Aimee's popularity was higher than ever. The press loved her eccentric style and the public couldn't get enough of her wild sermons. The height of the Sister Aimee phenomenon, however, came in 1926 with her dubious kidnapping and return. On May 18, Aimee told her mother that she was going to drive out to Ocean Park with her secretary, Emma Schaffer, and relax for a bit. She was scheduled to return that night in time to show some slides of a recent trip to Jerusalem. She did not return, however.
Making Headlines Until the End
Schaffer told police and the public that her employer had gone wading into the surf and disappeared. A search by the police and by her followers turned up no clues. Although Aimee was a strong swimmer, many people - including her mother - assumed she had simply gone out too far and drowned. "Sister is gone," Minnie Kennedy told the congregation that night. "We know she is with Jesus." Her disciples were distraught. One girl even went so far as to throw herself into the sea. A diver died of exhaustion while searching for Aimee's body.
The press, however, had different ideas about her disappearance. Knowing the bottle-blond beauty's history with men, they tracked down rumors of all kinds. While the police were patrolling the shoreline with boats and searching the waves with divers, the reporters were sniffing out old beaus and recording tales of illicit assignations. The mystery made for good news, and papers sold hundreds of copies with faux ransom notes and psychic consultants.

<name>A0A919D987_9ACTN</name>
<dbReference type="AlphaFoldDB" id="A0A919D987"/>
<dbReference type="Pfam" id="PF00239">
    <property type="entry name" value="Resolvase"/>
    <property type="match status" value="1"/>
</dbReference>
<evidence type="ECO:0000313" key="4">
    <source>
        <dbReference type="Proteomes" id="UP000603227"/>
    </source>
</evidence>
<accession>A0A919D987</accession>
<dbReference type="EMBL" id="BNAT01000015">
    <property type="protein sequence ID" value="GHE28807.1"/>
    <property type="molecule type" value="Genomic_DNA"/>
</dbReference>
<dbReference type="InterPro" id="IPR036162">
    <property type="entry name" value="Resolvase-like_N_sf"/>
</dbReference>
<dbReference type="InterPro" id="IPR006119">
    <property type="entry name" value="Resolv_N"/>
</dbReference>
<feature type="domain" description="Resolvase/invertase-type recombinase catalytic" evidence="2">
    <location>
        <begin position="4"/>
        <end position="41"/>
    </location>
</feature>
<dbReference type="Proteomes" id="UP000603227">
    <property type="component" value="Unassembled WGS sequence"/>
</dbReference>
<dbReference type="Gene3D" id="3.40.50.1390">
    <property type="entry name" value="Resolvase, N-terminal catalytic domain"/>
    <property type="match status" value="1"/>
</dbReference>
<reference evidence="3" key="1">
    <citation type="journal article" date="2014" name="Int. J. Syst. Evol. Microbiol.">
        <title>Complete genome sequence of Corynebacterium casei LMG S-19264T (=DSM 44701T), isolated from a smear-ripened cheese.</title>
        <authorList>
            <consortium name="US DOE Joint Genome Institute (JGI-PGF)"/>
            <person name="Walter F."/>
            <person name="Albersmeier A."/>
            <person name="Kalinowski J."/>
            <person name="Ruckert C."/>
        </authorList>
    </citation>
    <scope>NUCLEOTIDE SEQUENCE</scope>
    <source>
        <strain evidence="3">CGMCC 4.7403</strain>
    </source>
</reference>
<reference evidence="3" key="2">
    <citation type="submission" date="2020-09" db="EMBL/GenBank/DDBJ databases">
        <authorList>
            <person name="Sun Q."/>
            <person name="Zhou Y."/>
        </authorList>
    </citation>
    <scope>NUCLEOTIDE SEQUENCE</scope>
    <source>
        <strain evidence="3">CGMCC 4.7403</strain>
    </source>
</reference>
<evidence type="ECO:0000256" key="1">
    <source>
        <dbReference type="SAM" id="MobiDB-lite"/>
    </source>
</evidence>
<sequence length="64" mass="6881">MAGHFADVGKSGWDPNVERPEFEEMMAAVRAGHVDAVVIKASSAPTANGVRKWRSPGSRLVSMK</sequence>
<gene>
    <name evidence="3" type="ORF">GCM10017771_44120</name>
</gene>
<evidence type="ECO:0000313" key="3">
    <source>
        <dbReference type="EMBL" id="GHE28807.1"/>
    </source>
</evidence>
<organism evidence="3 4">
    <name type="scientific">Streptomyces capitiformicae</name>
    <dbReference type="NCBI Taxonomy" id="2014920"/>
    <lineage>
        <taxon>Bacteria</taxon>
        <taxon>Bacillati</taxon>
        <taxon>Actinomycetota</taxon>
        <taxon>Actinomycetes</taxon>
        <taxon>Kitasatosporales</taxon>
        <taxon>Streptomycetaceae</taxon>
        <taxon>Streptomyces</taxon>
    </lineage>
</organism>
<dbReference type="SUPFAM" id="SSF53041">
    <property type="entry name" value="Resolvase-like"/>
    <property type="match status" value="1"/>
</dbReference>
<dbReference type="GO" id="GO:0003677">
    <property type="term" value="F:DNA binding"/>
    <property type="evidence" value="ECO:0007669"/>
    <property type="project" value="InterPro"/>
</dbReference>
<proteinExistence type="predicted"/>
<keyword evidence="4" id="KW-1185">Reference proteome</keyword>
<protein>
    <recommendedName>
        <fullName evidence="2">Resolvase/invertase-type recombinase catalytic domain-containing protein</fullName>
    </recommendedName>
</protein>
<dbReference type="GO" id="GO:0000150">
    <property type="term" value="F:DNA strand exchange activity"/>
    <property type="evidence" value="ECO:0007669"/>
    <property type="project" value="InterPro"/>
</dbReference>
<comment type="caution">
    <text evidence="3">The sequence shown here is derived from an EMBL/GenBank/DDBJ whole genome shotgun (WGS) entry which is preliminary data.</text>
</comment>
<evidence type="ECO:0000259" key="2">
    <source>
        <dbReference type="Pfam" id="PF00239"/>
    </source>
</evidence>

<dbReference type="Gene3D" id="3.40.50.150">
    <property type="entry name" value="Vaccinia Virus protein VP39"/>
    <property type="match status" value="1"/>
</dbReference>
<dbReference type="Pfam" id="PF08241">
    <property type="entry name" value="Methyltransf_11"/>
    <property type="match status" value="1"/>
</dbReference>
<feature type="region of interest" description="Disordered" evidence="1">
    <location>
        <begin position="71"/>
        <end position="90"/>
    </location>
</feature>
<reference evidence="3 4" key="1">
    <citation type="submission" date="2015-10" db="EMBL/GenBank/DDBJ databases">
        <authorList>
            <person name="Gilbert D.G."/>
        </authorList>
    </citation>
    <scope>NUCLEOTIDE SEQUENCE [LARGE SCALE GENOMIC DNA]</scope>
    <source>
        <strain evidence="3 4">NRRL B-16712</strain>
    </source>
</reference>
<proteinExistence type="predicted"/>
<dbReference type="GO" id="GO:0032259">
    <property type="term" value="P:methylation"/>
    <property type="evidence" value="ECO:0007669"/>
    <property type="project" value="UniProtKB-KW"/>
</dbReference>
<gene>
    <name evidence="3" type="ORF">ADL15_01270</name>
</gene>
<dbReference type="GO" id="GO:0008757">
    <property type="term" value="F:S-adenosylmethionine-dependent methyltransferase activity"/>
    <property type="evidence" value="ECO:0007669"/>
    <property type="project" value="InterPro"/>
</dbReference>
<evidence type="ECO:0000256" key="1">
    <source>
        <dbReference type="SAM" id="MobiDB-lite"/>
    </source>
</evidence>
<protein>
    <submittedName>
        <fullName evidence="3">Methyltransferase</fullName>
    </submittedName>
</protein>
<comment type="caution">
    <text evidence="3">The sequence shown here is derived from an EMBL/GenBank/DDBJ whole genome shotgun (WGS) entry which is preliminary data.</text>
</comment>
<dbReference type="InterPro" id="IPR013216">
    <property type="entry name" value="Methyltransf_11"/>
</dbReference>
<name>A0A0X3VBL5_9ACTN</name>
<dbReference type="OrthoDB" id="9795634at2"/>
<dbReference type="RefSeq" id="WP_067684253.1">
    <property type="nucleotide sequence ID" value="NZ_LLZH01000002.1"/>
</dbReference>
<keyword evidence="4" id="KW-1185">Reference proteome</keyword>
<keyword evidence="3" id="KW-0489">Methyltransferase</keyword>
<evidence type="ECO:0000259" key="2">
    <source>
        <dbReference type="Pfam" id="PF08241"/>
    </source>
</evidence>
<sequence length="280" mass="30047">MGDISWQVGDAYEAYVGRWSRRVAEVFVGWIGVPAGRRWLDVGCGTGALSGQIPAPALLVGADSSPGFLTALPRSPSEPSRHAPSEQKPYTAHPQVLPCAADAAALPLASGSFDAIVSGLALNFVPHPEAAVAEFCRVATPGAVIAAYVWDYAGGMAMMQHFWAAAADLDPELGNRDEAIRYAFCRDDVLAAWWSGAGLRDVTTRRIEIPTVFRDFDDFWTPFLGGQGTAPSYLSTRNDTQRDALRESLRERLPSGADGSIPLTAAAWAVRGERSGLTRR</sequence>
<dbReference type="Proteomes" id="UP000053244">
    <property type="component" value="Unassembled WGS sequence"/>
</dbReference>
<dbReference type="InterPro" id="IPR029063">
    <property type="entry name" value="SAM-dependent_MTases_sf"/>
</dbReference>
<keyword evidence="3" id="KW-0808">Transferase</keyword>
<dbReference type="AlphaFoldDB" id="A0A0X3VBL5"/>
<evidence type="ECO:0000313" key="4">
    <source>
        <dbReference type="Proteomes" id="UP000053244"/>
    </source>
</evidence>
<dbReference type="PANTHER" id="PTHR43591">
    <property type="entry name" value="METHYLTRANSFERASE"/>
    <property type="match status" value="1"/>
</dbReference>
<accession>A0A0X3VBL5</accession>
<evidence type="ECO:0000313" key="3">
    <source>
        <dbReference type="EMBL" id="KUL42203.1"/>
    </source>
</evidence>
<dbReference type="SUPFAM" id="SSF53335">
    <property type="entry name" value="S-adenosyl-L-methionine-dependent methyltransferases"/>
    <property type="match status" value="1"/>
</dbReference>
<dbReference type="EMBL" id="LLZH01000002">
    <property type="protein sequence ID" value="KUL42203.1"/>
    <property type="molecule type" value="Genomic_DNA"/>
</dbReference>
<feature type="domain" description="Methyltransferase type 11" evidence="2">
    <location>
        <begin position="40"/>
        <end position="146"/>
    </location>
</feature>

One rumor, though, just wouldn't go away. There was another missing person, it turned out - Kenneth Ormiston. An unhappily married man in his mid-30s, he had been the engineer at KFSG until Minnie fired him, worried about Aimee's attentions towards him. He hadn't been seen since Aimee disappeared - in fact, his wife had filed a missing-persons report. The papers quickly concluded that the two must be together somewhere, enjoying a tryst. Ormiston ended up surfacing days later, denying any knowledge of Aimee's whereabouts.
Then, 32 days after her disappearance, the shocker came. Aimee collapsed onto the porch of a house in Agua Prieta, Mexico. She was taken to a hospital in Douglas, Arizona, where her mother rushed to her side. Surrounded by reporters and photographers, Aimee told a very strange story.